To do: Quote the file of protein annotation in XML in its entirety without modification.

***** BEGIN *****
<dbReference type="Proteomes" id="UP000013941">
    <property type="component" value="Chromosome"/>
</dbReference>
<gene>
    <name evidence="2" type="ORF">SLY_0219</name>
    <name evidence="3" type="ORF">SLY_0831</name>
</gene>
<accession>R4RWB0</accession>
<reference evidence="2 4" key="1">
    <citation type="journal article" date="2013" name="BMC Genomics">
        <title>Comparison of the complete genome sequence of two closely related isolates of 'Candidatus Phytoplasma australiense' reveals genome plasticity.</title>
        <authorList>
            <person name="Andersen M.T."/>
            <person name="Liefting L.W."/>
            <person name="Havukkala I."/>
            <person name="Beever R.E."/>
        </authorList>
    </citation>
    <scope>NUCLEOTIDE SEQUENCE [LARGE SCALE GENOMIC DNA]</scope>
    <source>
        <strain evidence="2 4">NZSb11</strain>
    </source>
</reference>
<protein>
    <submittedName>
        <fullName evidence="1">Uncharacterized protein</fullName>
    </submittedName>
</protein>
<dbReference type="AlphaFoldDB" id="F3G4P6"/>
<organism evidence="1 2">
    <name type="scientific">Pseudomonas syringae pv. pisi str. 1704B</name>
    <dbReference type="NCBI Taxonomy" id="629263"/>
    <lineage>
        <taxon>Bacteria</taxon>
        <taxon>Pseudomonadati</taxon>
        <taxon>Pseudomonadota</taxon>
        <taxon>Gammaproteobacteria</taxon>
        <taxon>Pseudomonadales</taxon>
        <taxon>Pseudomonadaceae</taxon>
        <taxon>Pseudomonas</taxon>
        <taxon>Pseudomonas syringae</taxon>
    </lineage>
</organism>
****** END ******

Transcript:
<dbReference type="Proteomes" id="UP000013941">
    <property type="component" value="Chromosome"/>
</dbReference>
<gene>
    <name evidence="2" type="ORF">SLY_0219</name>
    <name evidence="3" type="ORF">SLY_0831</name>
</gene>
<accession>R4RWB0</accession>
<reference evidence="2 4" key="1">
    <citation type="journal article" date="2013" name="BMC Genomics">
        <title>Comparison of the complete genome sequence of two closely related isolates of 'Candidatus Phytoplasma australiense' reveals genome plasticity.</title>
        <authorList>
            <person name="Andersen M.T."/>
            <person name="Liefting L.W."/>
            <person name="Havukkala I."/>
            <person name="Beever R.E."/>
        </authorList>
    </citation>
    <scope>NUCLEOTIDE SEQUENCE [LARGE SCALE GENOMIC DNA]</scope>
    <source>
        <strain evidence="2 4">NZSb11</strain>
    </source>
</reference>
<protein>
    <submittedName>
        <fullName evidence="1">Uncharacterized protein</fullName>
    </submittedName>
</protein>
<dbReference type="AlphaFoldDB" id="F3G4P6"/>
<organism evidence="1 2">
    <name type="scientific">Pseudomonas syringae pv. pisi str. 1704B</name>
    <dbReference type="NCBI Taxonomy" id="629263"/>
    <lineage>
        <taxon>Bacteria</taxon>
        <taxon>Pseudomonadati</taxon>
        <taxon>Pseudomonadota</taxon>
        <taxon>Gammaproteobacteria</taxon>
        <taxon>Pseudomonadales</taxon>
        <taxon>Pseudomonadaceae</taxon>
        <taxon>Pseudomonas</taxon>
        <taxon>Pseudomonas syringae</taxon>
    </lineage>
</organism>